Gold Lures Japan’s Pension Funds as New PM Targets InflationBy Aya Takada & Yasumasa Song - Jan 8, 2013 4:03 AM ET
Jan. 15, 2013
Eminem: It's Been 'Embarrassing' To Be White, 'I Feel Like Checking Out On Life'
Philly City Council Approves Bill Banning Bulletproof Glass From Shops
11-Yr-Old Girl Kills Herself After Being Exposed To Toxic Femininity On Instagram
Virginia: Illegal Alien Steals Family's Heirloom Rings, Jury Rewards Her With $80
Anti-Trump Lib Called A 'White B*tch,' Robbed For Being A 'Trump Supporter'
Japanese pension funds, the world’s second-largest pool of retirement assets after the U.S., will more than double their gold holdings in the next two years as the new government pushes for a higher inflation target, according to an adviser to the funds.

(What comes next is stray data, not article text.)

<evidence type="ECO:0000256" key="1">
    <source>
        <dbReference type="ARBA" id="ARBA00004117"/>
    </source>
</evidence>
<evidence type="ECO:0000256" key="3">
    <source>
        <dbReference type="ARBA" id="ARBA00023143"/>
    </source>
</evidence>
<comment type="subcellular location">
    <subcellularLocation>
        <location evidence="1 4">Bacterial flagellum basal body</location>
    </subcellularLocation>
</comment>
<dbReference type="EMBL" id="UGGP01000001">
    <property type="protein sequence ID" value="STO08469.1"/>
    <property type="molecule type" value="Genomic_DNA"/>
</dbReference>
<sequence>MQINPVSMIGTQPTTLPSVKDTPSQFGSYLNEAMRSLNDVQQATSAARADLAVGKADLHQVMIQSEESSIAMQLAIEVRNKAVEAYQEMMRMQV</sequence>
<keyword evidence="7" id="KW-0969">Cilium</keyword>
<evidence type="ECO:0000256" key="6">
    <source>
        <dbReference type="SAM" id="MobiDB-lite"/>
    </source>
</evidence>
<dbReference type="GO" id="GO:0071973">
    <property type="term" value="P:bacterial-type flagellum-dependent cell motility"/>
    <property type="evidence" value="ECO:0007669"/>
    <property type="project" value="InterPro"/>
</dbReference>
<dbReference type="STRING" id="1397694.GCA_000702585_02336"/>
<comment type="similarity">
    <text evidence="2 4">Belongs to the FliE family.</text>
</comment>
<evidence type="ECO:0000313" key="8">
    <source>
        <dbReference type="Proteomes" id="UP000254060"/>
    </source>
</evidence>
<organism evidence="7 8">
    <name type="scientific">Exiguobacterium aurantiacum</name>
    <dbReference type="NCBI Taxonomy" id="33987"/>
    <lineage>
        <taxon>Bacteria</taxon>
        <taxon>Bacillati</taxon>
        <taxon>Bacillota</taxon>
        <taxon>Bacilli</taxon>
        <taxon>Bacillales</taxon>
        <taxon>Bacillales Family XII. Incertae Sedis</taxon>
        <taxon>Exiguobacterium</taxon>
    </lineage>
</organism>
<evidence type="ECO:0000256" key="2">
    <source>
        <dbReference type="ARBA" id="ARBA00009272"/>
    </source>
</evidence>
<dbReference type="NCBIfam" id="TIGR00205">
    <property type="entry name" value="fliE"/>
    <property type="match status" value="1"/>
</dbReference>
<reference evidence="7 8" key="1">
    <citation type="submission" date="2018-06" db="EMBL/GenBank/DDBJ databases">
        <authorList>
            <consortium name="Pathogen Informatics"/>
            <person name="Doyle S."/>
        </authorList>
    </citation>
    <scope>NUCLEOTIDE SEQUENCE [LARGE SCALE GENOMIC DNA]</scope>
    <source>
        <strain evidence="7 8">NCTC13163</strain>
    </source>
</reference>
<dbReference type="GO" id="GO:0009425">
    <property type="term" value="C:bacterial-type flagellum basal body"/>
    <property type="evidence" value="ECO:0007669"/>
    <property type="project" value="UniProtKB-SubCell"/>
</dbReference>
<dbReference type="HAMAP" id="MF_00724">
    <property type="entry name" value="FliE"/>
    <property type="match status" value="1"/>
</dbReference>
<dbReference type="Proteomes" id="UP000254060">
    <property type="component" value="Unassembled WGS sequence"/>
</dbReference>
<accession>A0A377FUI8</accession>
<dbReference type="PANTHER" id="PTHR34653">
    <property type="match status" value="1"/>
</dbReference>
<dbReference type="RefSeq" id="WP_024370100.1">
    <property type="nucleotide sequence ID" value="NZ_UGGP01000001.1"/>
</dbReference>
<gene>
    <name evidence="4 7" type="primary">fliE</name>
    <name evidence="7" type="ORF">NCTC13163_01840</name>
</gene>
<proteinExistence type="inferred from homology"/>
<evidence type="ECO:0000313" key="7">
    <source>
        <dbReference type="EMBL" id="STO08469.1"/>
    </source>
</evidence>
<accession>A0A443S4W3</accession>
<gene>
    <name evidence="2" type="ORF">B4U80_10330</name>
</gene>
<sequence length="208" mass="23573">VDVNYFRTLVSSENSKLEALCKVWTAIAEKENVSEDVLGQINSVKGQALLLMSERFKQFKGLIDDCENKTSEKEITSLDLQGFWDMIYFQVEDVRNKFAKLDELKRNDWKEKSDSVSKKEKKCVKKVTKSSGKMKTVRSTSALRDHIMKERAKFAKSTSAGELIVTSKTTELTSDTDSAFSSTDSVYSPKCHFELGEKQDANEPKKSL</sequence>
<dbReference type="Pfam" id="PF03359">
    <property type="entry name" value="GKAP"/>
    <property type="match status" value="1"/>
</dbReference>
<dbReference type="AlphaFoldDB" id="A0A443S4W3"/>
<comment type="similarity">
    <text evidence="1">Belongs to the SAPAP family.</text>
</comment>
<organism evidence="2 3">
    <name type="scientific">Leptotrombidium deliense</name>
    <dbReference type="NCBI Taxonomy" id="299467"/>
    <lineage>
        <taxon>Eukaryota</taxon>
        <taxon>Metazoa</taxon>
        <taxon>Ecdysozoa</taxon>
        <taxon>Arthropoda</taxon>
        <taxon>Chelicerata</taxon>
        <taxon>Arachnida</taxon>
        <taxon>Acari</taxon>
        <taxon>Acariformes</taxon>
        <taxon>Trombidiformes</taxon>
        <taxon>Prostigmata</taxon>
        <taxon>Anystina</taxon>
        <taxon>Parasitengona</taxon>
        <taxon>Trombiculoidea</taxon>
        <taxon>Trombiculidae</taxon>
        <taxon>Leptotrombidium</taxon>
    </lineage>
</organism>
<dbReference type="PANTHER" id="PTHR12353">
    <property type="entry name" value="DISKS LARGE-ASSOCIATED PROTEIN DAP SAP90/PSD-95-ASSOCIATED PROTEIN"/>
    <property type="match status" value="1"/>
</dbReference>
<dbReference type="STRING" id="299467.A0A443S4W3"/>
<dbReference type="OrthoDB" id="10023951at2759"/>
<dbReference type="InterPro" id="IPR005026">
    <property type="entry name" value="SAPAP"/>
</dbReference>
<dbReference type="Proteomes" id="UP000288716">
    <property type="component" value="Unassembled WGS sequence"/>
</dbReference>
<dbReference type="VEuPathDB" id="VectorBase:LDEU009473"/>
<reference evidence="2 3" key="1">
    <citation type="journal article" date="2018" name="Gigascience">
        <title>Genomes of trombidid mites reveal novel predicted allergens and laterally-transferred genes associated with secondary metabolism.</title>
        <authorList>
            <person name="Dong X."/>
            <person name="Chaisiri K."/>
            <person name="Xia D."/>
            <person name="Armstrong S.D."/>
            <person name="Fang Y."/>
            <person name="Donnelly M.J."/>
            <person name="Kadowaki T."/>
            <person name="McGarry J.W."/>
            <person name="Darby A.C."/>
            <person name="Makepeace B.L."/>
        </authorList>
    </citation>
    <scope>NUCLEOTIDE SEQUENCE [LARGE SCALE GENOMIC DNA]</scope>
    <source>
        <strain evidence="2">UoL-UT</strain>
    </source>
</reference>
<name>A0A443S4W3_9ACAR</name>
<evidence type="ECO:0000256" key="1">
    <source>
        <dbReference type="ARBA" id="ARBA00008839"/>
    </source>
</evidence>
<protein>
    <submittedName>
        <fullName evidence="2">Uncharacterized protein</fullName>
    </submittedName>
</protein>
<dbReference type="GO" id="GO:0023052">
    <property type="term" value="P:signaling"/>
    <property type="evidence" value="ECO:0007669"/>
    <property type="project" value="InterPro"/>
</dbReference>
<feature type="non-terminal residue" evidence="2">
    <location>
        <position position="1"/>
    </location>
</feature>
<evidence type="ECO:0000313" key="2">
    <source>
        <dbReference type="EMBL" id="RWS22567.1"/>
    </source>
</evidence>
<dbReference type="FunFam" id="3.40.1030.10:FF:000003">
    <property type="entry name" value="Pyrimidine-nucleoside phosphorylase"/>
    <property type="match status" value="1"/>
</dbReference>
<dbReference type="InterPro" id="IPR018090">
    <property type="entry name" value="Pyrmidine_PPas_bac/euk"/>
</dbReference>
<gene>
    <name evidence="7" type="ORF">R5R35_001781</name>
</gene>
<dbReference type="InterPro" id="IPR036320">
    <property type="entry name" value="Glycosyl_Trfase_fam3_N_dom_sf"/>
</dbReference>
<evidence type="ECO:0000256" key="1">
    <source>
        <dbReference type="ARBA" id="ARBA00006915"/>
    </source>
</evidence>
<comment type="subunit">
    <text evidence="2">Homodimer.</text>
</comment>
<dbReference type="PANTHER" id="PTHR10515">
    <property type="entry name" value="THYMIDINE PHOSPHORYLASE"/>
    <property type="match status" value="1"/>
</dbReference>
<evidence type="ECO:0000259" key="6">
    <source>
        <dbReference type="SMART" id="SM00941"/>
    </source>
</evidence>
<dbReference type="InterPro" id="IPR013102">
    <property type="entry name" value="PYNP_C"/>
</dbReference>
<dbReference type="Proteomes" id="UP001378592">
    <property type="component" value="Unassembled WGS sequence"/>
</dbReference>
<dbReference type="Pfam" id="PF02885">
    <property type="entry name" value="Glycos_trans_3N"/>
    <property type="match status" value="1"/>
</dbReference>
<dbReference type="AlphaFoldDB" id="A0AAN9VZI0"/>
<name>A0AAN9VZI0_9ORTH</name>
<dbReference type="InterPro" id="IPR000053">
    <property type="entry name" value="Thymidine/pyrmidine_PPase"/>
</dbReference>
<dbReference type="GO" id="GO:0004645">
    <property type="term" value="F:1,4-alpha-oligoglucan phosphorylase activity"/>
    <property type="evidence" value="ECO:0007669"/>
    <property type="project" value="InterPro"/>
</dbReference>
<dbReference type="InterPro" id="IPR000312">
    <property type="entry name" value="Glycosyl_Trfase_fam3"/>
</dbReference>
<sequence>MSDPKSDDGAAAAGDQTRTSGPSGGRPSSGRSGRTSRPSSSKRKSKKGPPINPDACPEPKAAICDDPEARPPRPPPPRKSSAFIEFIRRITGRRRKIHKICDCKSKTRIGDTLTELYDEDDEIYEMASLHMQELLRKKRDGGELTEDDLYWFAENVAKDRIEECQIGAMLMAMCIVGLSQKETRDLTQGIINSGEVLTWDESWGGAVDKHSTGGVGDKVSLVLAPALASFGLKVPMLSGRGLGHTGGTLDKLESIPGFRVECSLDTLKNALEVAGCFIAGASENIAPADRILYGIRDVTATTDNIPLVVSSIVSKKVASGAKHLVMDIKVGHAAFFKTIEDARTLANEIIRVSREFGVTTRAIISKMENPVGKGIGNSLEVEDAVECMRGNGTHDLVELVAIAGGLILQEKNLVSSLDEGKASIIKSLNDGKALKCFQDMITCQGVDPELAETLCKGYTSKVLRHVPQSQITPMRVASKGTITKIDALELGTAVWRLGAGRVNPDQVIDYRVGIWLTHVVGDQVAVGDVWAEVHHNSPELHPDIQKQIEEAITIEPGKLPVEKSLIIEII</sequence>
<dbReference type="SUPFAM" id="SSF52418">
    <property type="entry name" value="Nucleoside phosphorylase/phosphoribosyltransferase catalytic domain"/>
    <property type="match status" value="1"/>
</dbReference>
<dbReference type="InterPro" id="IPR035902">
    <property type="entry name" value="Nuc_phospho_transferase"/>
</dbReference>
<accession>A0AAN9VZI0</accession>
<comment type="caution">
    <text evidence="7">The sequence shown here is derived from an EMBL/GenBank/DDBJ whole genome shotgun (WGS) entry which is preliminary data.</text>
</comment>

Assets held by Japanese pension funds in gold-backed exchange-traded products may expand to 100 billion yen ($1.1 billion) by 2015 from less than 45 billion yen at present, said Itsuo Toshima, who represented the Tokyo office of World Gold Council for 23 years through 2011.
New Prime Minister Shinzo Abe’s pledge to spur inflation to 2 percent and end the yen’s appreciation means Japanese pension funds now have to hedge against rising prices and a currency decline after two decades of stagnation. They’re set to jump into gold after 12 straight years of gains with the precious metal now 14 percent below its all-time high reached 2011. Gold priced in yen reached a record a week ago.